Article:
The Path to Teach

The Path to Teach


Alyssa Vossler longed to be a teacher since she was five years old. She had a Kindergarten teacher who had such an impact on her that, from then on, she never thought twice about what she wanted to be when she grew up. “I wanted to one day inspire my students to accomplish their goals and to strive to do the best they can,” said Vossler. “I wanted to encourage my students to learn for the sake of learning the way my Kindergarten teacher encouraged me to.”

In addition to her Liberal Studies classes, Vossler found that Concordia's Q&I courses also influenced her path to becoming a teacher. During her freshman year, Alyssa had the pleasure of being in Dr. David Loy’s Q&I Philosophy class. Although the subject was challenging for her, she praised him for his ability to make it both comprehensible and applicable to the lives of students from all majors. “He was not a Liberal Studies professor, but he understood what I was called to do and encouraged me in my endeavors,” said Vossler. “He helped me to become confident in my [teaching] abilities and gave me the opportunity to grow academically. He also encouraged me to come out of my shell and become the person and teacher I was meant to be.” One of the ways Dr. Loy did this was by discussing different styles of teaching with Vossler, and providing her with the materials to better shape her into the best educator she could be.

I chose Concordia over other Christian schools because I wanted to have a deeper understanding of Lutheran doctrine in hopes of one day teaching at a Lutheran school.”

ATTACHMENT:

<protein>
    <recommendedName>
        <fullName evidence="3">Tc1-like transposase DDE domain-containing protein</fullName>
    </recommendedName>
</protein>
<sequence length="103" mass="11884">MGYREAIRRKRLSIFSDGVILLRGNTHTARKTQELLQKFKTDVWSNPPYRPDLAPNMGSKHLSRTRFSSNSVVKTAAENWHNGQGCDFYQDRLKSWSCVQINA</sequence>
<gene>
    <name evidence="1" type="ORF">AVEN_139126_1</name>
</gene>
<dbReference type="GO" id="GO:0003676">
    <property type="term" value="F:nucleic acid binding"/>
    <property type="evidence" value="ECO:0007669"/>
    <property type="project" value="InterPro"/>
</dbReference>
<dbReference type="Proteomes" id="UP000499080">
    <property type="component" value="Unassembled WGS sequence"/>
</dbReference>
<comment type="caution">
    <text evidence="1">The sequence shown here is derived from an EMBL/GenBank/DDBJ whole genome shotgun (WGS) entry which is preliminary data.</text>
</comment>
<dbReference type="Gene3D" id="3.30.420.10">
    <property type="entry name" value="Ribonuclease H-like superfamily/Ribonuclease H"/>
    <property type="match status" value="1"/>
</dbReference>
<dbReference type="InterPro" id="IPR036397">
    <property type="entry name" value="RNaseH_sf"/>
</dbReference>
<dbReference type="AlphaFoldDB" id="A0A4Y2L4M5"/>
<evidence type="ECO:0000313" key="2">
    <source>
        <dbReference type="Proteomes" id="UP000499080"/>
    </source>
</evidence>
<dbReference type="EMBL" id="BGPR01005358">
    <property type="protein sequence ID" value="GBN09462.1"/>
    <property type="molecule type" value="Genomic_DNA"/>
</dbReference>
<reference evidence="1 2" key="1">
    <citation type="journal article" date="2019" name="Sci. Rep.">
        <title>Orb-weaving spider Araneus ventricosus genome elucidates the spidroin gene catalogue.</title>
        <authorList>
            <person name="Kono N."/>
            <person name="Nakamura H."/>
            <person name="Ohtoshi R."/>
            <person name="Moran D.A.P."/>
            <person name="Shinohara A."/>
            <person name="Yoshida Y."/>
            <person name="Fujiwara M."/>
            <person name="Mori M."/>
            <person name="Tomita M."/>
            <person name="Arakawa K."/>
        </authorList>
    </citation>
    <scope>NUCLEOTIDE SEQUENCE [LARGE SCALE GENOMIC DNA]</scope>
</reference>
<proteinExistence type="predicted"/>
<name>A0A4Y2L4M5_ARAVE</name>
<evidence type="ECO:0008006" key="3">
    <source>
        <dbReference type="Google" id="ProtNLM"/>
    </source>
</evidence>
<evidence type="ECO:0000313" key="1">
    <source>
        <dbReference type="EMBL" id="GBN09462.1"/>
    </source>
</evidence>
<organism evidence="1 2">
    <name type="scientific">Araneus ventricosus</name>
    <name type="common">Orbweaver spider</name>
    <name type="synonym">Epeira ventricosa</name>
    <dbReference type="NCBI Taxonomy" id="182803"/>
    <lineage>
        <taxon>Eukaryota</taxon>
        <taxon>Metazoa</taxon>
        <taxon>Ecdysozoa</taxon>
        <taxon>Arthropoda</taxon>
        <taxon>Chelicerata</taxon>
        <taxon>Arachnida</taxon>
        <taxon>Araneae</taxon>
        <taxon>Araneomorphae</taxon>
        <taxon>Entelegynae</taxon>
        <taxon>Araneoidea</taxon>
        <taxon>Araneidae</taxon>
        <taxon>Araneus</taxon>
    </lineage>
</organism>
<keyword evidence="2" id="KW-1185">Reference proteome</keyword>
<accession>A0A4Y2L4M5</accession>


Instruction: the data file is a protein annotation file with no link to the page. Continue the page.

From her first year at Concordia, Vossler was involved in an array of on-campus activities. She dedicated much of her time to abbey west, a campus ministry group. “Abbey west influenced me as an educator because I was given the opportunity to be a mentor to my peers. I was tasked with helping students who were going through challenging situations,” said Vossler. “By working with college students and mentoring them through hardships I developed the tools to help my current students.”

Vossler also performed in ACTS (Acclaiming Christ Through Theatre and Service) which gave her the opportunity to perform skits at various churches and schools in the area. “I was able to share God’s word through performing. This also helped develop me as an educator because I was given the opportunity to write skits that relate to students,” said Vossler.

After graduating from Concordia and completing her semester of student teaching, Vossler began substitute teaching around her hometown of Santa Barbara until she was offered a full-time position at Foothill Elementary School as a Learning Center teacher. “My day-to-day consisted of working with six different groups of students from second to sixth grade. The students who came to my classroom were often struggling academically,” said Vossler. “I helped give them the tools and strategies they needed to feel confident in the classroom and to reach their academic goals. When my students no longer needed to see me, it meant that they had achieved their goals.”

My students are my ultimate inspiration and why I love to teach.”

Vossler’s students empower her to continue in her line of work each and every day. “Many of my students not only struggle in school, but also hardships outside of school. No matter what is going on in their lives, they come to me with smiles on their faces, ready to learn,” said Vossler. “My students are my ultimate inspiration and why I love to teach.” She enjoys not only working with her students towards a common goal, but also being able to a positive example for them.

Aside from working with her students, Vossler also appreciates the relationships she has built with the staff in her early teaching career. “All of the teachers and staff members have been excellent mentors to me and have encouraged me as I begin my career. I have enjoyed watching and learning from these master teachers.” Vossler’s number one lesson? Take chances to become a better educator, and never cease in the pursuit of knowledge.

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